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Today’s workforce is dependant on teams that work together as a cohesive unit, and many companies engage in team building activities in order to bring teams closer together.
Whether it be trust falls, obstacle courses or karaoke, we’ve all been through the ringer with cliche team building activities. They can be fun, don't get me wrong. But once you start to hear groans when it comes to employee bonding, it might be time to switch things up a bit.
The main goal of team building activities is to bring employees closer together outside the office so they can form relationships and improve team cohesiveness.
Here are five ideas you can use for team building in your office:
Joss and Main Founder, John Mulliken, introduced this getting to know you game when his company had a rapid expansion (growing from 3 to 75 employees in a little over a year). The idea is to have each of employee jot down five little-known fun facts about themselves. These lists are then handed out to each of your team members, with the objective to match an item to a person.
This is a great way to learn a little more about who you’re working with. Just keep in mind, these don’t have to be soul-bearing facts. Make it light and fun like “I accidentally lock myself out of my own apartment at least once a week.”
In a large organization it’s not uncommon for an employee to work solely within their department. This doesn’t mean that employees aren’t curious about what everyone else is doing. Instead of keeping everyone in their silo, try taking a few days out of the year where your team members can work with a new group.
There are a few different approaches you could take here. Each department could have their own day to shadow different departments for a day. This gives every team member the opportunity to observe how other departments function on day-to-day. Or each department hosts an open house where other employees ask questions and learn directly from their coworkers. It gives employees a great idea on how much it takes for the company to run smoothly.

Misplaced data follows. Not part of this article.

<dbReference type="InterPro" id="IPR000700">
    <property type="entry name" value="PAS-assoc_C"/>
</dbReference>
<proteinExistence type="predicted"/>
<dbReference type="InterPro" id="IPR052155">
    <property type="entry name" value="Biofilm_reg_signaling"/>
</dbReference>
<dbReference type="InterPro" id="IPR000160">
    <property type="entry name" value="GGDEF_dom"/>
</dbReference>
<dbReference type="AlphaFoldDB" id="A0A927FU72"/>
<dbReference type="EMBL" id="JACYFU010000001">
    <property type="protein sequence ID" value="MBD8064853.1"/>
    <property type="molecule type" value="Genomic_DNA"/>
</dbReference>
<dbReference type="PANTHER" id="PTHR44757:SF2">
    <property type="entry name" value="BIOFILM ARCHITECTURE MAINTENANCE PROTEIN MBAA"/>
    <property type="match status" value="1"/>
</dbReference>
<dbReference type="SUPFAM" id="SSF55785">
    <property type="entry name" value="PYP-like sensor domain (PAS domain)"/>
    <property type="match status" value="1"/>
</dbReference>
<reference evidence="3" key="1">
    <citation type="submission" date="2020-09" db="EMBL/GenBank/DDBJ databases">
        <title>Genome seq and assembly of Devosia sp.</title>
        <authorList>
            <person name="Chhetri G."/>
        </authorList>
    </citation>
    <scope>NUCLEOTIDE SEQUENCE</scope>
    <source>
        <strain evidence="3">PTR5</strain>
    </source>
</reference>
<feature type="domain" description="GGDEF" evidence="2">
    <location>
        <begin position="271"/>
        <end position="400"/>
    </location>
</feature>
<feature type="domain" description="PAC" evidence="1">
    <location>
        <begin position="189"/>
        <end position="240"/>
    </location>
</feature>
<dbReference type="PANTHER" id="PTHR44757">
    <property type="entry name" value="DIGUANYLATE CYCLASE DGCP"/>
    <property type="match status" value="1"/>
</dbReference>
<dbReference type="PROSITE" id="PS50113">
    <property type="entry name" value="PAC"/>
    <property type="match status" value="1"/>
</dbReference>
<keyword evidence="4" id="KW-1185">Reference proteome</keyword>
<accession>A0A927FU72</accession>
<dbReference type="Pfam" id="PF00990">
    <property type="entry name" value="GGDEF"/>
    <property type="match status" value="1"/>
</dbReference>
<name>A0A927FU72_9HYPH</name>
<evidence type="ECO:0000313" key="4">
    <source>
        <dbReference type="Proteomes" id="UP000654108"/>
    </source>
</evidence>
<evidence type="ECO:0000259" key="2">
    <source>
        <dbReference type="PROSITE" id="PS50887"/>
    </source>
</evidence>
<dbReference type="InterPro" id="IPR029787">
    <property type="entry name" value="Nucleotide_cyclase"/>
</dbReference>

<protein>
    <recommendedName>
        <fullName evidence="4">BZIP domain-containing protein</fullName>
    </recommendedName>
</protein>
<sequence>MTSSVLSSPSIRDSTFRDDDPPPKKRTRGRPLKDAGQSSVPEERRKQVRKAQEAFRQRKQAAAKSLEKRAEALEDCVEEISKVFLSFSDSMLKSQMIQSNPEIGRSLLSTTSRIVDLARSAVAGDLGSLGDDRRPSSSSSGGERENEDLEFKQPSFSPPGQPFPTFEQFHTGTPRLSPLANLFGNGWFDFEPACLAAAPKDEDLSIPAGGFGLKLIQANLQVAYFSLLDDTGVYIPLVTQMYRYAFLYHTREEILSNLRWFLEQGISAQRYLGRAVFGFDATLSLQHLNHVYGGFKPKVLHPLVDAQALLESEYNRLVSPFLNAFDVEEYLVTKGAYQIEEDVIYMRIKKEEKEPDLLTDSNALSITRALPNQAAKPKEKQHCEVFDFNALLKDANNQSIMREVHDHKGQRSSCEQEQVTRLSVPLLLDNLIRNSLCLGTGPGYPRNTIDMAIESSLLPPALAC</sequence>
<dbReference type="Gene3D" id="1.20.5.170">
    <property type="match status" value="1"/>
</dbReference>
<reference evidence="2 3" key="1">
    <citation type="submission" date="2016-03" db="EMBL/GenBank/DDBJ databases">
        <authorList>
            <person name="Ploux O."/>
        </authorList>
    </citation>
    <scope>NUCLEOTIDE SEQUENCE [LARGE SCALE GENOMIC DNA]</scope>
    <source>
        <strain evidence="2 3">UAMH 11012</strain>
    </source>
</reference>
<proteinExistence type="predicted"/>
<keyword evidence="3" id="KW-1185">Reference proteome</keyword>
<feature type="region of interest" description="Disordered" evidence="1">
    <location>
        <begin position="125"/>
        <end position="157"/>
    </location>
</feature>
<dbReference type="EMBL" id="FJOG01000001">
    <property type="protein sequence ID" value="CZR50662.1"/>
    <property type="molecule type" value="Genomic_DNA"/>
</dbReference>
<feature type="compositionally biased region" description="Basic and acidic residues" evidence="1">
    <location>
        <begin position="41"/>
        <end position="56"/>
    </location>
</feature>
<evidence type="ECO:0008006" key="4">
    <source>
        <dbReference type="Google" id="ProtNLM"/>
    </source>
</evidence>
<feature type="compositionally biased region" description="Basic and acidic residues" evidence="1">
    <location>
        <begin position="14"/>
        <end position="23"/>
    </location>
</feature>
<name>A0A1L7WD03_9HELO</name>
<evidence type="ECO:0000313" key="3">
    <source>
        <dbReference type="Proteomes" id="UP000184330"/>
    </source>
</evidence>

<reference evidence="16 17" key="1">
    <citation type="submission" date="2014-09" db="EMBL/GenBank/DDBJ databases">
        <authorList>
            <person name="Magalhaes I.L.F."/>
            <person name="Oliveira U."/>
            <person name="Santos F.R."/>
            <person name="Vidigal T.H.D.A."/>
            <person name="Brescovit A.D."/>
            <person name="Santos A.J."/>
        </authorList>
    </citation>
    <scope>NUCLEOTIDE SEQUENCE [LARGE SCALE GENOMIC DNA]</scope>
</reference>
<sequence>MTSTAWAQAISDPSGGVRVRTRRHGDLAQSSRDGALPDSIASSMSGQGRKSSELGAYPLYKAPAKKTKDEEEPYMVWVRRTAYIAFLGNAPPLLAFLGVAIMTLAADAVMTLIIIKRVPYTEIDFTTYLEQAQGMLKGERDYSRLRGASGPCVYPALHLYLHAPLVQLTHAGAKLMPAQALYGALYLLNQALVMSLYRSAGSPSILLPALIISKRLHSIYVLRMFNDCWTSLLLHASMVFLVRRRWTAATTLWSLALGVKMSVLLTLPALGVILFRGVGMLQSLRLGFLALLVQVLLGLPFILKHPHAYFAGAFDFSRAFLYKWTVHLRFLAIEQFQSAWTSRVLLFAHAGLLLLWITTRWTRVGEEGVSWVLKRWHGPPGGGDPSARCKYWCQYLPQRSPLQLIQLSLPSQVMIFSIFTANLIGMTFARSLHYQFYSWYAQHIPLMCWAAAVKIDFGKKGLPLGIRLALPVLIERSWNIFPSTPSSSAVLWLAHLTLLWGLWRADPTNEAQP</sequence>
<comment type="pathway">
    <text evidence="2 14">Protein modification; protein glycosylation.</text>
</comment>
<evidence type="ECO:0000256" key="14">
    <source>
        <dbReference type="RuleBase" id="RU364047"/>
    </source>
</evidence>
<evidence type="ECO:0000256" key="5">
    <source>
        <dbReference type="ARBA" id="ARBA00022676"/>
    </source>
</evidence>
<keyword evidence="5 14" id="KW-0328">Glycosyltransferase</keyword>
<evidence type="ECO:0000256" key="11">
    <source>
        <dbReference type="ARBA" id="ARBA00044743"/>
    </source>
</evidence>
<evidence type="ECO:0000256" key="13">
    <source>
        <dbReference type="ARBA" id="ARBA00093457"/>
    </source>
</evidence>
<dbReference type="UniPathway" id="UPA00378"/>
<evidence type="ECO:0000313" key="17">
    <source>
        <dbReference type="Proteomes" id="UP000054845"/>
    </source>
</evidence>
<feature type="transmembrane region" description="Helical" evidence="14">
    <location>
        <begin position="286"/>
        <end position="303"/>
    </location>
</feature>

Lunch and learns are great for employee engagement and team building, and they are a fan favorite at the Vocoli offices. Getting an entire team together once a week (or however often) for lunch is a constructive idea. But instead of just doing a status update, try switching it up a bit with general presentations given by employees. Many employees have specific skill sets for their own unique jobs. Lunch and learns give the opportunity for group mentoring and for your team to learn new skills from their peers.
Mentorship programs are especially important for new hires but can show lasting benefits for the entire company if executed properly. For most people a mentorship program includes one senior member of an organization paired with a new employee. The senior member helps the new employee transition into the company and provides them with guidance and education. This is a great tactic for retention as well as acquainting an employee with more people in the organization.
Mentoring can also be beneficial with peer mentoring as well as reverse mentoring. Peer mentoring enables employees to bounce new ideas off of each other and get to know their co-workers better. While reverse mentoring can help with new technologies and fresh ideas.
The Hartford Insurance Company saw success with reverse mentoring when social media started to surface in the workplace. Social media can be a great tool for business but many people who didn’t grow up with social media didn’t understand how to use it. The Hartford started a reverse mentorship program where millennials coached older generations on Twitter and Facebook tactics. This was a great way to spread knowledge throughout the company and stay competitive with new technologies and advancements.
Fellow employees usually have a variety of unique interests both related to and outside of work. You can improve team dynamics by allowing your employees to find things in common other than where they work. Bain & Company organizes a ski trip to Maine every year for employees who are interested.
While bonding over who had the most wipeouts is fun, promoting employee hobbies don’t necessarily have to be big corporate outings. Something as simple as coordinating an office wide book club can get team members more involved in their work environment.
Use your imagination when it comes to team building activities. Not every team bonding experience has to be some cheesy exercise. When you appeal to your employees and their interests you have a much higher chance of engaging them and creating a cohesive company culture.
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